06-07-2016 01:57 AM - edited 06-07-2016 02:06 AM
I need a command used to populate a variable as numeric in datasets. The visit number variable for a visit 99.1.01 is considered as character variable in SAS program since it has 2 decimal values. I need to populate this value (99.1.01) as a numeric value. Kindly suggest me how to move forward with it. There are totally 8 other variables which are working fine. Only the VISIT variable has issue. I have pasted the program below.
label STUDY = 'Study Code'
SUBJECT = 'Enrolment Code'
VISIT = 'Visit Number'
SPECDAT = 'Date of Collection'
SPECTIM = 'Time of Collection'
SPECID = 'Specimen ID'
PROTSCHD = 'Protocol Schedule'
COMMENTS = 'Specimen Comments';
length STUDY $11.
infile datafile delimiter = '|' dsd missover lrecl=2000;
input STUDY SUBJECT VISIT SPECDAT SPECTIM SPECID PROTSCHD COMMENTS;
06-07-2016 02:29 AM
99.1.01 can never be a numeric value. Numeric values can only have one decimal point, period. That's basic calculus.
So you need to make a decision
06-07-2016 05:15 AM
06-07-2016 05:26 AM
You must supply the "desired output", then we can help you with code that creates that output.
Let me repeat:
99.1.01 is NOT a number, therefore you can't store it in a numeric variable.
You can, for instance, split it into several numeric variables:
data want; set have; num1 = input(scan(charval,1,'.'),2.); num2 = input(scan(charval,2,'.'),2.); num3 = input(scan(charval,3,'.'),2.); run;
06-12-2016 11:00 AM
Many thanks for all your support. I checked with few of my collegues and SAS tech team and found out that we cannot provide a SAS output as a numeric for values with two periods (99.1.01). I have initiated a programming request in our database by changing logic of this kind of outputs. 99.101.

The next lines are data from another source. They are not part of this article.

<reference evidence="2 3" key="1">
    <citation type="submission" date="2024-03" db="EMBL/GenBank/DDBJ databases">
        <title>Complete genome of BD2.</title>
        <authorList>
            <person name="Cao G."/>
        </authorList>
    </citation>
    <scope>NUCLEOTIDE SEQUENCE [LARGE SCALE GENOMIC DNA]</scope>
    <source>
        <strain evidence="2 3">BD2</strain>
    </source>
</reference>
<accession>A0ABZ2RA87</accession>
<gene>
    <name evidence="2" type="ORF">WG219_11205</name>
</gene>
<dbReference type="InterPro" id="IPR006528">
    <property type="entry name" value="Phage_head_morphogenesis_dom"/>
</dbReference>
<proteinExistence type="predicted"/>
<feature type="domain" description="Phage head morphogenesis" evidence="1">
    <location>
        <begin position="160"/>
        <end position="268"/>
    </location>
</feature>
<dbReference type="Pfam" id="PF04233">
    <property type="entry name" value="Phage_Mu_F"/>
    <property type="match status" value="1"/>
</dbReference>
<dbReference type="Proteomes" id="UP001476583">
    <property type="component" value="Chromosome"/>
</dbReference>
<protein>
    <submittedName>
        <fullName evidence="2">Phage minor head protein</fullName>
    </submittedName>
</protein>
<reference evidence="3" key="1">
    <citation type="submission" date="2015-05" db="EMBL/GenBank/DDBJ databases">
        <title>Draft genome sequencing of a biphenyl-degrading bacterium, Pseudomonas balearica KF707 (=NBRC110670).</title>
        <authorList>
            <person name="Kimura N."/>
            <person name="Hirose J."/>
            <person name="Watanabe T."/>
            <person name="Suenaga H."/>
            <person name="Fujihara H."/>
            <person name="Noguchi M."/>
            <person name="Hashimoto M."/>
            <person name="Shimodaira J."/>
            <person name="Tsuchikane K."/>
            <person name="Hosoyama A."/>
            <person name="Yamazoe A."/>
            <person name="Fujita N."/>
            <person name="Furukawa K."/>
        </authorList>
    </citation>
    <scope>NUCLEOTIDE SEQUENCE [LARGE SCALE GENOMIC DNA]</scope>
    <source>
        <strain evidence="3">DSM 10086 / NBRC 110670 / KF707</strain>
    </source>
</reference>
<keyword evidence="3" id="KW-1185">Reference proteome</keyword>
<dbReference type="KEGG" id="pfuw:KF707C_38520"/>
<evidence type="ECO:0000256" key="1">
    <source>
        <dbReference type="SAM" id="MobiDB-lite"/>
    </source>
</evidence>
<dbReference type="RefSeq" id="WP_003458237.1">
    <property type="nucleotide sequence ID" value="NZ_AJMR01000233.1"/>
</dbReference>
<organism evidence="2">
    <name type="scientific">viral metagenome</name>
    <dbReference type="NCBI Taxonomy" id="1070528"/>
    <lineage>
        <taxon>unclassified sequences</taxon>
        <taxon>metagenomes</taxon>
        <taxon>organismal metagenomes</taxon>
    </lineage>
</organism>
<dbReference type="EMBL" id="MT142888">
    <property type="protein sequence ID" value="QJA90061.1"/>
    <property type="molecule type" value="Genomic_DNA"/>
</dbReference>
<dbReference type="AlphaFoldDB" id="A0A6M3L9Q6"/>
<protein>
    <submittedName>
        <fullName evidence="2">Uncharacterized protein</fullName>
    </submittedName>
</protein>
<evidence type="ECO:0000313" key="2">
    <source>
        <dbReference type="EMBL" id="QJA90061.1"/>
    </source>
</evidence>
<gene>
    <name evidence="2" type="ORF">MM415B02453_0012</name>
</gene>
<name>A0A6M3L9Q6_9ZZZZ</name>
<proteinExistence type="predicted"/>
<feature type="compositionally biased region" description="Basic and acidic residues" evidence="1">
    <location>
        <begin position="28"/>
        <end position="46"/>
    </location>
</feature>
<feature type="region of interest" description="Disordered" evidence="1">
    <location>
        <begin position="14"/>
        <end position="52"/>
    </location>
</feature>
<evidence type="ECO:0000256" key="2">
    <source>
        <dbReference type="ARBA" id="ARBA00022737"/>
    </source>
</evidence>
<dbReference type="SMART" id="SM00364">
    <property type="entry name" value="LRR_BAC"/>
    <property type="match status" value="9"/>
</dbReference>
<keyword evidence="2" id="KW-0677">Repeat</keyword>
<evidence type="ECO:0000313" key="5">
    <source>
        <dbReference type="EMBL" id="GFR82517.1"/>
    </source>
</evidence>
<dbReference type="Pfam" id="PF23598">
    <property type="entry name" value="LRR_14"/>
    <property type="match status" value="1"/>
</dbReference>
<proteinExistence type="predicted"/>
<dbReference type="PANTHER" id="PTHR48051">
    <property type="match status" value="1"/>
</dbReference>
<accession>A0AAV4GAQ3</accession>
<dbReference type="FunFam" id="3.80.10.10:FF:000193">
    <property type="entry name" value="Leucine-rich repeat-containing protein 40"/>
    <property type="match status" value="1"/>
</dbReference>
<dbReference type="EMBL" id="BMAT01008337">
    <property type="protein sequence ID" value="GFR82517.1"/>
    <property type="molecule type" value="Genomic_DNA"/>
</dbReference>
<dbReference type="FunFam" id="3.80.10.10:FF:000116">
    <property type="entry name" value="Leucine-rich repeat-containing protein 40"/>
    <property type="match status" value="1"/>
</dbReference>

06-07-2016 04:02 AM
You could also consider storing the three components of your visit numbers (e.g. 99, 1 and 01) in three separate (possibly numeric) variables. This would facilitate grouping and selection of observations based on these variables.
You should definitely avoid numeric visit numbers like 991.01, i.e. (mis)using the decimal point as a mere separator between two ordinal values. (Reason: risk of numeric representation issues.)
Another option would be to create a format that assigns labels like "99.1.01" to numeric visit numbers (still to be defined) such as 1, 2, 3, ...
06-07-2016 04:27 AM
I agree with both @KurtBremser and @FreelanceReinhard on both their comments other than format, as whilst you could force it using a format, I don't believe that is good working practice and would just be confusing. Also be aware that that "visit" number is not valid per standard data models - SDMT/ADaM. There are plenty of different ways of setting up visit numbering, for instance visit + repeat number + timepoint. I would suggest from your example that 99 indicates an unscheduled visit, 1 being the first repeat, and 01 being the timepoint thus:
If you were using ADaM.
06-07-2016 11:27 AM
As an aside it looks like you have a date and a time variable that are character. You may want to consider using an appropriate date or time informat and assigning date and time formats to those variables. If you ever want to do to things like calculating subject age or intervals between visits for the same subject then SAS date and time variables will make it a lot easier with the various functins designed to work with those.
And by any chance is that VISIT variable actually a date also? When I saw your example my first thought was 1999, January 1. If so let us know which of the bits is month and day of month.